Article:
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Enhanced Thermal Management Solutions for RF Power Amplifiers
Keywords: Thermal Management, Diamond heat spreaders , GaN-on-Diamond.
Abstract Synthetic diamond heat spreaders and GaN-on-Diamond wafers and the transistors that embed them have emerged as a leading RF PA technology for use in next generation radar and other microwave defense applications, satellite communications, and cellular base stations. This is due to diamond's excellent thermal management properties. The authors report development progress on the state-of-the-art of diamond heat spreaders and GaN-on-Diamond wafers. Introduction GaN-based transistors and their related RF Power Amplifiers (PAs) have emerged as the leading solid-state technology to replace traveling wave tubes in radar, EW systems, and satellite communications and to replace GaAs transistors in cellular base stations. However, significant thermal limitations prevent GaN PAs from reaching their intrinsic performance capability. Metallized synthetic diamond heat spreaders have recently been used to address this thermal management challenge, particularly in cellular base station applications. And GaN-on-Diamond has previously been introduced by the authors as a viable approach for enabling GaN such that the thermal limitation is significantly diminished. In the approach, the GaN epitaxy is transferred to diamond by first removing the host Si (111) and transition layers beneath the AlGaN/GaN epitaxy, depositing a 50 nm proprietary dielectric onto the exposed AlGaN/GaN, and finally growing a 100 mm thick CVD diamond onto the dielectric adhered to the epitaxial AlGaN/GaN films. Summary In this paper, a novel diamond-integrated packaging design is introduced and thermal modeling of this novel package design is compared to packages with and without singulated diamond heat spreaders. FEA models and experimental results confirm a greater than 10% increase power dissipation by integrating the diamond heat spreader directly into standard packages compared to the singulated heat spreader. The diamond package design provides a 15% reduction in the thermal resistance compared to the standard singulated diamond heat spreader design. Continued progress in the reduction of junction temperature demonstrates that an optimized adhesive layer is the primary key in controlling thermal boundary resistance and heat transfer in high power devices. This is demonstrated in GaN-on-Diamond transistors and through thermal models. Additionally, coupled thermal-stress FEA models have been used to evaluate the introduction of features on the diamond surface to decrease CTE stresses in GaAs devices. Diamond heat spreader integration into GaAs devices has always been a challenge due to the CTE mismatch, but with recent design optimization using FEA models, alternative solutions have been discovered. And transistor performance recently reported by leading GaN groups – using the authors’ GaN-on-Diamond wafers – are reviewed, compared, and analyzed. The authors also present state-of-the-art data on their development efforts to mature GaN-on-Diamond wafers into a production line. The status on 4” wafers are discussed as well.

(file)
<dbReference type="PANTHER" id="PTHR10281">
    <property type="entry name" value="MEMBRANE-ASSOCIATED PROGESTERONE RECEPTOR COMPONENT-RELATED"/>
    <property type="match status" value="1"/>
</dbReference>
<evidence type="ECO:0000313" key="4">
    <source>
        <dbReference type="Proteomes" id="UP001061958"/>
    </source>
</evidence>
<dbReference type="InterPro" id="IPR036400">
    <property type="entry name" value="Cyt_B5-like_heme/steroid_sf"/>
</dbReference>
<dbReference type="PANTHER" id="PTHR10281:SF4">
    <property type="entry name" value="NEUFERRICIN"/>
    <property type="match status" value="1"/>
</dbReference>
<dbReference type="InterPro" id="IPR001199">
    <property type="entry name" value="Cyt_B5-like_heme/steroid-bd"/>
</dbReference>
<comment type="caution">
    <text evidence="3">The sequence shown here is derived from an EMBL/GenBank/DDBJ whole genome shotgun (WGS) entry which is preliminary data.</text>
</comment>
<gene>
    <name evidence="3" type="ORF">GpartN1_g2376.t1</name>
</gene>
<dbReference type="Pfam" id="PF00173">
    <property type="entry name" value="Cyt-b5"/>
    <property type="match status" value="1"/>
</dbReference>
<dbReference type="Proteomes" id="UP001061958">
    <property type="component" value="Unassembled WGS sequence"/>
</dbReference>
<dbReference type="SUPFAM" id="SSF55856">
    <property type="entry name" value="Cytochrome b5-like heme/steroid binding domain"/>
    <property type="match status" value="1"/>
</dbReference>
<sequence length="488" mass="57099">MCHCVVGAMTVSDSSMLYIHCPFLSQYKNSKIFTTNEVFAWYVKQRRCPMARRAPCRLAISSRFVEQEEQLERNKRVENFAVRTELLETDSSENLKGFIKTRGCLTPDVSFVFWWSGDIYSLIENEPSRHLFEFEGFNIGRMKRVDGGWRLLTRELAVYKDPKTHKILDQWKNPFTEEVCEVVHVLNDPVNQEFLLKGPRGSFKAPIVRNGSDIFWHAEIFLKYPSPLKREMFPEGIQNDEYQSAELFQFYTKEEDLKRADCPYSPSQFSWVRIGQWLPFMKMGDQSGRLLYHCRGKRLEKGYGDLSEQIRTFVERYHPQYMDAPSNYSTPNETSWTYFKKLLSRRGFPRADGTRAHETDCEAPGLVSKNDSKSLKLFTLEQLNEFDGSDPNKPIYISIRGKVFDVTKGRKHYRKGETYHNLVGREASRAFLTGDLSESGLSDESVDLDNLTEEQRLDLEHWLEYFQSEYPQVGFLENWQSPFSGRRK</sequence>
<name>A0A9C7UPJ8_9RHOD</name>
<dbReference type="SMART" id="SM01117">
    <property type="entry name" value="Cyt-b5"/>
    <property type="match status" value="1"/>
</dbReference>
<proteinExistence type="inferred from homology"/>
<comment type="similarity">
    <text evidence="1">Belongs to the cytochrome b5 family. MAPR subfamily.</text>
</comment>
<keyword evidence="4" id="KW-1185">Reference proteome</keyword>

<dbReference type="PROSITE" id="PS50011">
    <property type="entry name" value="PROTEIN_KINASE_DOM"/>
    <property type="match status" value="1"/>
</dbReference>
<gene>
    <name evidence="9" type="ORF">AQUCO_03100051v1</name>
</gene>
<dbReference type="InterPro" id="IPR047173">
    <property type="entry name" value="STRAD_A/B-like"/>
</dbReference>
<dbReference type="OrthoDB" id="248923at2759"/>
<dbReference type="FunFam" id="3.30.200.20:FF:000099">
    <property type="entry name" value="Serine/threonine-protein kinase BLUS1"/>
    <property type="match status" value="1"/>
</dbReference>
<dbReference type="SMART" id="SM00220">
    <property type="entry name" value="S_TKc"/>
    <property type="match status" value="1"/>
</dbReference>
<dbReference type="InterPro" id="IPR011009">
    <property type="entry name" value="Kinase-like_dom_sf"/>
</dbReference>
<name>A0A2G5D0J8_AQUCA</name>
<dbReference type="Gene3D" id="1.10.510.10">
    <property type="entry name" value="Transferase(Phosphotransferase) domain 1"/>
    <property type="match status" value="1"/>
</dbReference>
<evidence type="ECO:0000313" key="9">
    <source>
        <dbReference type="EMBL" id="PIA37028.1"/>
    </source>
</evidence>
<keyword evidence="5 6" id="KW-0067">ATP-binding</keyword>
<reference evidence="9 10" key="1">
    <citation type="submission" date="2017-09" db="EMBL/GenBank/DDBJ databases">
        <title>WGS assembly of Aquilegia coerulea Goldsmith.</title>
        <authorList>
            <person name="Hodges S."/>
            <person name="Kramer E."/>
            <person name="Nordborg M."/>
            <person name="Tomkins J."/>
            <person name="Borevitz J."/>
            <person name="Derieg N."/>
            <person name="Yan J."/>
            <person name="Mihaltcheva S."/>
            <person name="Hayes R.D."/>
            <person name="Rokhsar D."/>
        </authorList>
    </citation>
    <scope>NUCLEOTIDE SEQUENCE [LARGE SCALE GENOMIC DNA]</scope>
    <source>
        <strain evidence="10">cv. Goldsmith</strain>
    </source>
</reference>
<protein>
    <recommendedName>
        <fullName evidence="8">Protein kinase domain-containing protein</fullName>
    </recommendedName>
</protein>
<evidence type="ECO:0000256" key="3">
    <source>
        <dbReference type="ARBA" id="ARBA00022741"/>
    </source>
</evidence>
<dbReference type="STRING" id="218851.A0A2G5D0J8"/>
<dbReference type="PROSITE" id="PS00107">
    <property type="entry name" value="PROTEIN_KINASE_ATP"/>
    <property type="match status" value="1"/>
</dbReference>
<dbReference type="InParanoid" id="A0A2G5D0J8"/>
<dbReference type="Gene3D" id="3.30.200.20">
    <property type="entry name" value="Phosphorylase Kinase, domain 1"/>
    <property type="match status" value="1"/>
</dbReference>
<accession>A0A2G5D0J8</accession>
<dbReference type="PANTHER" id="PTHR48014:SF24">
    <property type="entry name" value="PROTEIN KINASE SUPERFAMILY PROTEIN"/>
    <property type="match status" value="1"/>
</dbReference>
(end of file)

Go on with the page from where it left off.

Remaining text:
Bruce Bolliger, Semiconductor Business Manager
Element Six Technologies
Santa Clara, CA

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